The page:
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Author Topic: Queen Dilemma  (Read 445 times)
Tom K-B
New Bee
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Gender: Male
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Location: Nashville, TN


« on: June 21, 2013, 08:43:03 PM »

My wife and I began our first colony on March 22nd with a 3 lb package. They are now quite strong with one deep box of brood and two medium boxes of brood and two boxes of honey. We're very happy with how that colony is doing.

We started a new colony three weeks ago today with a 3 lb package. Everything seemed to be looking good for the first week. Comb was being drawn and there looked to be eggs laid. However, when I checked the hive on day 15 expecting to find capped brood, there was none. Well, I take that back. There was one capped drone cell and three queen cups. It was difficult to see into the queen cups because of cloudy conditions, but I could see that at least one of those cups was empty for sure. I searched every frame carefully and found no queen. We called our bee supplier to see if we could get a new queen ASAP. In the mean time, we took a frame of brood from our first hive and place it in the new hive. Three days latter we heard back from our supplier and were able to get a new queen yesterday -- day 20. When I went into the hive to install the new queen cage, I checked on the progress of those three queen cups I'd seen last week. Two looked to have been abandoned, but one had been drawn out and there was definitely a larva in it.

So, there's my dilemma. I've placed the new queen in the hive and opened the candy end of the cage for the bees to release her. I'm assuming that will occur probably tomorrow. They were like iron fillings to a magnet when I put the cage in there yesterday. Should I go ahead and kill the larva they are making? Should I wait and see? Will the new queen take care of that larva? Any suggestions?
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Dimmsdale
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Location: Berkeley Springs, West Virginia


« Reply #1 on: June 21, 2013, 09:54:14 PM »

Put the cork back over the candy and leave her in the cage for a few days.  I would destroy the cups.  If they release her tomorrow, they will likely kill her.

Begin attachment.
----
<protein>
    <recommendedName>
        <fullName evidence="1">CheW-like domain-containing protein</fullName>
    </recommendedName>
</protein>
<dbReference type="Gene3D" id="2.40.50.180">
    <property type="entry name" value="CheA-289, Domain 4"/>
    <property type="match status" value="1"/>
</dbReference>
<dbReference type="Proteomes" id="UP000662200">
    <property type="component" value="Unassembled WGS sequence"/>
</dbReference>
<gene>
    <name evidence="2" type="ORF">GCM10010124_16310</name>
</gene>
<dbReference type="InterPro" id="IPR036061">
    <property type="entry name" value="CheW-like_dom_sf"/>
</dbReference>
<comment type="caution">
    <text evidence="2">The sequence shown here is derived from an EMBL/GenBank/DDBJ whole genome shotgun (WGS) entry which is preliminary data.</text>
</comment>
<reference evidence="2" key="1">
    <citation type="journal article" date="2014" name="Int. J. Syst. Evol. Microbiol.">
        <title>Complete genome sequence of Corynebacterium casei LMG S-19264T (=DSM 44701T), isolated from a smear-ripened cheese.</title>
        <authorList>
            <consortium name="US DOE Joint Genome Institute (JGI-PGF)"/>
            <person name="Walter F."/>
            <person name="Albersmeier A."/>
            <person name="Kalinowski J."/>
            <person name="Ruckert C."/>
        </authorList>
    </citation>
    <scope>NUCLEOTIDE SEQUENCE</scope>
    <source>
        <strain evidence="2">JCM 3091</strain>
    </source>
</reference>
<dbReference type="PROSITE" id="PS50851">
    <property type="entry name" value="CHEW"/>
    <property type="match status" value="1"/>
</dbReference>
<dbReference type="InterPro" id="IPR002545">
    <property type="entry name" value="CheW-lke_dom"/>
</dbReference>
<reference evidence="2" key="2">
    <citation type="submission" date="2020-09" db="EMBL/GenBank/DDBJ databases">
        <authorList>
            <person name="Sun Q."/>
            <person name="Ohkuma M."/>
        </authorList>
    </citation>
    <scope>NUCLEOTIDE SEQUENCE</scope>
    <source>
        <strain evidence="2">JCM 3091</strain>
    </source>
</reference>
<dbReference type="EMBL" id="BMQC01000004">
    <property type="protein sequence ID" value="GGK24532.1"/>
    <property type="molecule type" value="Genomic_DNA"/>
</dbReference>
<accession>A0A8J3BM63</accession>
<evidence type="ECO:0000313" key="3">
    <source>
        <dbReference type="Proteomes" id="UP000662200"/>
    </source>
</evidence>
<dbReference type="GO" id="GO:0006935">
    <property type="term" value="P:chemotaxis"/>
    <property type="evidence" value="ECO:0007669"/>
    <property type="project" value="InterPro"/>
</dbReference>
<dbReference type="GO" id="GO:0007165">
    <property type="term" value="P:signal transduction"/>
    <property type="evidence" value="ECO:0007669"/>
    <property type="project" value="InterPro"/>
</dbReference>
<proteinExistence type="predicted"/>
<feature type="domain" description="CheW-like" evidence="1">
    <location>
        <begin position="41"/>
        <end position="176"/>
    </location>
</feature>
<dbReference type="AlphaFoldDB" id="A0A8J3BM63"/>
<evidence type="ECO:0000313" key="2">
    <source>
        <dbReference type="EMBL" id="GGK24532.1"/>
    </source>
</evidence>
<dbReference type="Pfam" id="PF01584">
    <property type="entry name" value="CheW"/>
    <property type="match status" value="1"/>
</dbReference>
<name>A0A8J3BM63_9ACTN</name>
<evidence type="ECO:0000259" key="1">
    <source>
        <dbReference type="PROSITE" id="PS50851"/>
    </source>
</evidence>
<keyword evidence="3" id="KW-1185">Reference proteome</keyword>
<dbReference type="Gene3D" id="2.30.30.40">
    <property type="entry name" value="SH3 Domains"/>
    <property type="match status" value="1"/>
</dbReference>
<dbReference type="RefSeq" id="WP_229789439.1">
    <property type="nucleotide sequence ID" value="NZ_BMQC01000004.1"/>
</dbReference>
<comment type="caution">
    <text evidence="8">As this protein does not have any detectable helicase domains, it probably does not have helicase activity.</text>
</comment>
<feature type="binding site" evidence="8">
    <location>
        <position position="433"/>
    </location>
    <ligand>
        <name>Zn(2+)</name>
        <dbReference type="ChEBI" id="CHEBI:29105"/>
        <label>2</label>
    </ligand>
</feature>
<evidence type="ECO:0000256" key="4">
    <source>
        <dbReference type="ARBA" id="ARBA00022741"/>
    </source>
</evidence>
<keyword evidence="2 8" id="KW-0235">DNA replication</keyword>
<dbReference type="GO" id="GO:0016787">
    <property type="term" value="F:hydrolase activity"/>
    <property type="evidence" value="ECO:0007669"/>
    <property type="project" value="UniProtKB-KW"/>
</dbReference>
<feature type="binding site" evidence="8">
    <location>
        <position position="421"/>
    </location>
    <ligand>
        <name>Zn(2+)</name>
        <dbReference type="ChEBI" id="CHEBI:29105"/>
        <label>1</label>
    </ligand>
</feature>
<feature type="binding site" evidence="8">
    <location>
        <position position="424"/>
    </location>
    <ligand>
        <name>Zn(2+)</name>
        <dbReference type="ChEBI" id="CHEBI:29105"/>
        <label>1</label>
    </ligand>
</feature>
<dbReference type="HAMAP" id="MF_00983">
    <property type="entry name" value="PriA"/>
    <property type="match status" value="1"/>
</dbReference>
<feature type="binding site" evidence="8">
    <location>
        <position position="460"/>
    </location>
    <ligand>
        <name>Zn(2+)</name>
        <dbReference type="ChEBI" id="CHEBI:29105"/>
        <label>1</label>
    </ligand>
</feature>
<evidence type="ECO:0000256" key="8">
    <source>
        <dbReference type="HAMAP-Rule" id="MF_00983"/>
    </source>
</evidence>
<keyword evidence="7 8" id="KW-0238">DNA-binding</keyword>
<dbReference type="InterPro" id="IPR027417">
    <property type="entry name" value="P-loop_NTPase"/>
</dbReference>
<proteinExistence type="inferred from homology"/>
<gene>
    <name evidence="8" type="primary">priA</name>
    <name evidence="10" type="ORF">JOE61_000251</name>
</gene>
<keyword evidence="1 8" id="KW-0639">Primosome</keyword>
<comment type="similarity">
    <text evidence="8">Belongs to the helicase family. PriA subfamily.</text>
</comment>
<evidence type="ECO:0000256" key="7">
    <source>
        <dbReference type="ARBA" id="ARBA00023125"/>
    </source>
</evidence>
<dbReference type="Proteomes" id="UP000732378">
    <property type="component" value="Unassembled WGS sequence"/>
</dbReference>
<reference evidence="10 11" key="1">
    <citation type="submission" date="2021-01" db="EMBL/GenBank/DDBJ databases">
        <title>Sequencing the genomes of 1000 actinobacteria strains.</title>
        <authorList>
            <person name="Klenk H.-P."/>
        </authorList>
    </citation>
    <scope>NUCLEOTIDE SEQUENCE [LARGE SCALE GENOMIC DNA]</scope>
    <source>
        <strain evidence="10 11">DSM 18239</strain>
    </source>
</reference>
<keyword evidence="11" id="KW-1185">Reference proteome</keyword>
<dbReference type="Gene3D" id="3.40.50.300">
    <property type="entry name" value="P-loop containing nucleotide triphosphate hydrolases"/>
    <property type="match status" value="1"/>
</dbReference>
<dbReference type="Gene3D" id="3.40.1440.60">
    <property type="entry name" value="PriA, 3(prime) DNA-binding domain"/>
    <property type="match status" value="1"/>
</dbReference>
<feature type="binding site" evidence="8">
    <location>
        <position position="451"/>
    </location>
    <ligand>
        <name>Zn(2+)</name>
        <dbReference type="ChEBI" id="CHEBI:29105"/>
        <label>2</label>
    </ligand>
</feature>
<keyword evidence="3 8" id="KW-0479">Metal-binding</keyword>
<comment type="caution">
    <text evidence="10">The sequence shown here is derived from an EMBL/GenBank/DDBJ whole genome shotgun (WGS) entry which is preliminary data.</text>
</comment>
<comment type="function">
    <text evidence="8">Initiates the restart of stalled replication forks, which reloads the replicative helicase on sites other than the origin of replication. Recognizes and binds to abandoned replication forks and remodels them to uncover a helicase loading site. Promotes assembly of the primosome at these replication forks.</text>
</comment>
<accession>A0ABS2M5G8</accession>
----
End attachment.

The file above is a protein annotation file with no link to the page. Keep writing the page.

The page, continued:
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dfizer
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Location: Ballston Spa, New York


« Reply #2 on: June 21, 2013, 11:05:17 PM »

You should be able to notice a difference in aggressive bees (biting at her cage etc) and bees that are simply trying to get close to her.  If you can easily move away the bees with your finger then you should be fine with releasing her otherwise I'd give it a few more days (at least 3) before I allowed her outta her cage.  Good luck!

David
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Tom K-B
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Location: Nashville, TN


« Reply #3 on: June 22, 2013, 11:19:01 AM »

I checked on things this morning and found that they had only eaten through about half of the candy plug. There were workers all over the cage, but they were not biting on the screen at all. Looked like they were sticking their tongues down inside. They were definitely not aggressive. In fact, there was nothing aggressive about the hive at all.

I did not that the queen cell that they had built is now capped. I did not destroy it yet.
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rober
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Location: Arnold Missouri


« Reply #4 on: June 22, 2013, 11:28:04 AM »

i'd destroy the queen cell & put tape over the candy for 3-5 days.
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Tom K-B
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Location: Nashville, TN


« Reply #5 on: June 22, 2013, 04:34:41 PM »

OK, I destroyed the queen cell and taped over the candy hole in the new queen cage. I'll give them a couple more days to "date" before opening it up again. It looked like they had eaten through about half of the candy during the past two days.
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Tom K-B
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Location: Nashville, TN


« Reply #6 on: June 25, 2013, 11:21:28 AM »

I've now removed the tape that I placed over the candy on Saturday. It looks like it will probably take another day or two for them to finish eating through the candy and release new queen. I will say that I don't really get the need to delay the release of a new queen in a colony that has been queenless as long as this one has been, i.e. two weeks. Seems to me they would be eager to accept a new queen at this point.
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johng
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Location: Jacksonville, Fl


« Reply #7 on: June 25, 2013, 01:15:38 PM »

The advice to delay the queen release was good advice. You would think they would be eager to accept the new queen but, that is not always the case. Especially after they have been queenless for any length of time. Once they start making queen cells it can be difficult to get them to accept a new queen. Taking the cell down was a good move. It is a lot easier to just requeen a hive by removing their queen and adding a caged queen. But, it becomes more difficult once they have been queenless for a while. Its better to go slow than to try and rush it. 
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